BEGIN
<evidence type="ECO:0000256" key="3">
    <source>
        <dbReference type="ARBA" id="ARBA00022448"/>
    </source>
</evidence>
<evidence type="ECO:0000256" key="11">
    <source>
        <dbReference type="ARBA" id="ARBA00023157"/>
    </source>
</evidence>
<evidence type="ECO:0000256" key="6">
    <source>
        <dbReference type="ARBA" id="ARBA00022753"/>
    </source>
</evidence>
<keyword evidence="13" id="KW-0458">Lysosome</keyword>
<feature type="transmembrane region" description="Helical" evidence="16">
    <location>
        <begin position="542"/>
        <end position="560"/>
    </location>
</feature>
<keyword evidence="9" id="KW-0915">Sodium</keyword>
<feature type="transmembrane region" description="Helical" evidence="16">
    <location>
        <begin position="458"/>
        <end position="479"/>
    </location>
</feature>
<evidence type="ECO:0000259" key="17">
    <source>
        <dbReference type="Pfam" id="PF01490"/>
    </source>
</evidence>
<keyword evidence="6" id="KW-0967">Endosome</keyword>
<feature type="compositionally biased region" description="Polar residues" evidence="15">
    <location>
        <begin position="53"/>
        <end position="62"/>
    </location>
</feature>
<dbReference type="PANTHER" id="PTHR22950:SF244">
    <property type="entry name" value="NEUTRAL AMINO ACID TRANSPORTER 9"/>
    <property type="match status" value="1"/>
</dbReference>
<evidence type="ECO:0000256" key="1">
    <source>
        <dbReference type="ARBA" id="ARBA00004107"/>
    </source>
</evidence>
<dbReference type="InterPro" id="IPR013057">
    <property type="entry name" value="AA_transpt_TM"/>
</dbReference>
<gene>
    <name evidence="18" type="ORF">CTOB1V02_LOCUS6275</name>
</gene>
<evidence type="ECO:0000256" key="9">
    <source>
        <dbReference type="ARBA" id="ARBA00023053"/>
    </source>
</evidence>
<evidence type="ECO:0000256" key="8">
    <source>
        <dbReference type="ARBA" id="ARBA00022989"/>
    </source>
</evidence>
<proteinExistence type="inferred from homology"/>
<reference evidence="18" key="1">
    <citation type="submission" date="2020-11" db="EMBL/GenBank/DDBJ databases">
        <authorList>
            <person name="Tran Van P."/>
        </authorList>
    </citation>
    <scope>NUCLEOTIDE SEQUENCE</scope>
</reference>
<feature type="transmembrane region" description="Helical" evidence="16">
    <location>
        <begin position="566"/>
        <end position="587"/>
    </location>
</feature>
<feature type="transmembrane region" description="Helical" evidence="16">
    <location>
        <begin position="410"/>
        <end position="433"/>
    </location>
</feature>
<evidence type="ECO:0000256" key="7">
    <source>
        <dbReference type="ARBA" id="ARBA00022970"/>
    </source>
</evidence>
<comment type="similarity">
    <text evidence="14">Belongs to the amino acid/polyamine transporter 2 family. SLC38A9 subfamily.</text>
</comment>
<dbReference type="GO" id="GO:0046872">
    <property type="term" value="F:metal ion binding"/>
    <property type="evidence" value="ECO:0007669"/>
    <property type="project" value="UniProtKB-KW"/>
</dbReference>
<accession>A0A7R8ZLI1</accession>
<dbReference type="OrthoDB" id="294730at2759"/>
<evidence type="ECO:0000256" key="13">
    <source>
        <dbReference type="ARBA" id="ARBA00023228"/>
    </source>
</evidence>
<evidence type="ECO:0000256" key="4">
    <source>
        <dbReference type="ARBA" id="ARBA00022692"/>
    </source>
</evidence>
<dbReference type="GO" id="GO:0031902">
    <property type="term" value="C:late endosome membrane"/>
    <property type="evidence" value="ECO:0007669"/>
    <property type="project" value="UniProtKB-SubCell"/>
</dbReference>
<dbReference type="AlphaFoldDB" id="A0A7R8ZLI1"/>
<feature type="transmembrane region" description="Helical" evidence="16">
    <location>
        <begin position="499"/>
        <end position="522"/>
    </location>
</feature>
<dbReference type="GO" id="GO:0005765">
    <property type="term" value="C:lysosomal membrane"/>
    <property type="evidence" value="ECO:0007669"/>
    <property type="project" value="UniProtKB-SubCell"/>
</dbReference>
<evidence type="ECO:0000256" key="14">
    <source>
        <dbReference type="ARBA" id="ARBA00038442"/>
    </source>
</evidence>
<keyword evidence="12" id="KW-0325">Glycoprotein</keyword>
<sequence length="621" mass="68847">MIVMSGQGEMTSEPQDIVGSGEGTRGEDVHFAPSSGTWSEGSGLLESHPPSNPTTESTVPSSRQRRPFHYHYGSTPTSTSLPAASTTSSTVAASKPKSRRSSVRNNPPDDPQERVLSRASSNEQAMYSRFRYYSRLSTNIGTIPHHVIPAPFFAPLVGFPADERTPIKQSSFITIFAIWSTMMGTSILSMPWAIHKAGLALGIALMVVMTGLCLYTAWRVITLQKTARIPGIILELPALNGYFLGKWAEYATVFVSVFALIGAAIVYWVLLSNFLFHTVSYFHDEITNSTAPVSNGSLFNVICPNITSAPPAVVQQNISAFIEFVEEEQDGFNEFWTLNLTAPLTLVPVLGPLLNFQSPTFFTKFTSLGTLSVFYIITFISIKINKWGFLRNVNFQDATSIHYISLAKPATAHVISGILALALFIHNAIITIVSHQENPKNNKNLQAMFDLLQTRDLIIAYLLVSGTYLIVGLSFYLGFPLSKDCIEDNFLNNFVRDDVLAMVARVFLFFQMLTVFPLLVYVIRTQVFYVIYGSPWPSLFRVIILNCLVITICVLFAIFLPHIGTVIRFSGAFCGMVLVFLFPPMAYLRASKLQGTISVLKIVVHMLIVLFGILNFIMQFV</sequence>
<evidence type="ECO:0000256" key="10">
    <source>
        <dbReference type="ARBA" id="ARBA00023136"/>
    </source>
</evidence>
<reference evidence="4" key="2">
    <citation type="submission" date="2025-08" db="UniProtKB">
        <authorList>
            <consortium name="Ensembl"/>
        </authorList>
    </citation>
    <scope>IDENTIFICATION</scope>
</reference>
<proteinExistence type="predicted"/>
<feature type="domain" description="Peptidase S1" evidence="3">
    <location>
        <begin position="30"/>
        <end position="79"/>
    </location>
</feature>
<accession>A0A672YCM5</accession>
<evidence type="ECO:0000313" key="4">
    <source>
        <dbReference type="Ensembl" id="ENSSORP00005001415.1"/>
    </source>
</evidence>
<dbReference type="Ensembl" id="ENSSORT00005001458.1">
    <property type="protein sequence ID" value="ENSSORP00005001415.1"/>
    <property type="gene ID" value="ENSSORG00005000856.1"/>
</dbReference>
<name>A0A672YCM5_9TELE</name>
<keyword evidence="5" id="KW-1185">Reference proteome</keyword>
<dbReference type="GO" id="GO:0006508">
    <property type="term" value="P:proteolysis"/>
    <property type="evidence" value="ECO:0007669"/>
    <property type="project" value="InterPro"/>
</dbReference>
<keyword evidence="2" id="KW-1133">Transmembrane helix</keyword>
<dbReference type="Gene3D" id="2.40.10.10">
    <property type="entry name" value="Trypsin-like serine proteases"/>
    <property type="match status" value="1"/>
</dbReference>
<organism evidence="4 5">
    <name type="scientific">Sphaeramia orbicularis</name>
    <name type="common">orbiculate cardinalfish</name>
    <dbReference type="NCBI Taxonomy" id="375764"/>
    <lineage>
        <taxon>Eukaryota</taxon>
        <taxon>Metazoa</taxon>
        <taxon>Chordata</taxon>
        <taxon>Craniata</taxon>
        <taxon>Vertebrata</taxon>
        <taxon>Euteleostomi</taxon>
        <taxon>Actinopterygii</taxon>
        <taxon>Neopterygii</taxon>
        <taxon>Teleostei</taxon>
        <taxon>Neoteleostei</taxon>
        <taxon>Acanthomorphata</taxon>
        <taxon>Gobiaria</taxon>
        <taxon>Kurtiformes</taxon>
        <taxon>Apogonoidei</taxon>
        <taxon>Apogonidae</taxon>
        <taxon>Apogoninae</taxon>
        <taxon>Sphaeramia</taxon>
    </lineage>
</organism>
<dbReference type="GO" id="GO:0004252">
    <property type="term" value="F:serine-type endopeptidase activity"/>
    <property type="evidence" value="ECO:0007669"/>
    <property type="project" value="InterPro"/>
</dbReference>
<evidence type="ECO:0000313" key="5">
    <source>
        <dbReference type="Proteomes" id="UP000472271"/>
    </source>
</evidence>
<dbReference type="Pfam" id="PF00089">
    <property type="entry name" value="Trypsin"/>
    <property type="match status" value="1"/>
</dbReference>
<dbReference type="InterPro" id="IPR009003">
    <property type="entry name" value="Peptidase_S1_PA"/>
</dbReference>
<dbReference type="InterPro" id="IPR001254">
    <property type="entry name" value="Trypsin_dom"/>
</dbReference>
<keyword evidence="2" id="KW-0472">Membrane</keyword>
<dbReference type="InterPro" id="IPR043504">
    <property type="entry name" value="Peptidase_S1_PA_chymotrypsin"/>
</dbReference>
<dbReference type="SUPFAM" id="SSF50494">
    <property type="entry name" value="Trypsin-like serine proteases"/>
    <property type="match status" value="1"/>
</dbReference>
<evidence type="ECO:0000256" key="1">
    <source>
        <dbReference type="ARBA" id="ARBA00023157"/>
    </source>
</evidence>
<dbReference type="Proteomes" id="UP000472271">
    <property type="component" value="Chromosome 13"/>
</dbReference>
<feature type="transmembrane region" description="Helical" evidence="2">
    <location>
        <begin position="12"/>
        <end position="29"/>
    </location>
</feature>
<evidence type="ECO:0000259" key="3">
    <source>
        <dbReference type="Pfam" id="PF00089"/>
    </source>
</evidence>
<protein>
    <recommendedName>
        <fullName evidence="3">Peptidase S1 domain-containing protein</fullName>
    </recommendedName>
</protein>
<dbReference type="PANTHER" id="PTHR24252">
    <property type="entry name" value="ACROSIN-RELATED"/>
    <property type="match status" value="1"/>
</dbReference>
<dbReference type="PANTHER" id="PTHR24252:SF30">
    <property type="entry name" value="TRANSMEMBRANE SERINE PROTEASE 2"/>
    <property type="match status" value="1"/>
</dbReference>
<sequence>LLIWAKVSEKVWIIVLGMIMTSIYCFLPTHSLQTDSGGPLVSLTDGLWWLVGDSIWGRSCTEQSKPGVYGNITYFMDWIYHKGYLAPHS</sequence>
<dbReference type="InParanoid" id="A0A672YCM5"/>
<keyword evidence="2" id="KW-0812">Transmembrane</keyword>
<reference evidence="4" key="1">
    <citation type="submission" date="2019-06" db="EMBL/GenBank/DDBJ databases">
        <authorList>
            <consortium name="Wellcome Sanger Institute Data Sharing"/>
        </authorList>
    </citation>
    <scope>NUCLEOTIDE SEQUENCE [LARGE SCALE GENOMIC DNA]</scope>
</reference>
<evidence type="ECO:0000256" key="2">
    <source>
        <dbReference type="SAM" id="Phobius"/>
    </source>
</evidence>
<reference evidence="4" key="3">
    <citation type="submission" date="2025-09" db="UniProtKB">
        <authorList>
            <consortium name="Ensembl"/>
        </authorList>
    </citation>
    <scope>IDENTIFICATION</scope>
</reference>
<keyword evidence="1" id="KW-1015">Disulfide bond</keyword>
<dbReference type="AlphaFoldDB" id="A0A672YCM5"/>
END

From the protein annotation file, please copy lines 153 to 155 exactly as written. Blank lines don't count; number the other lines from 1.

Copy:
        <begin position="30"/>
        <end position="79"/>
    </location>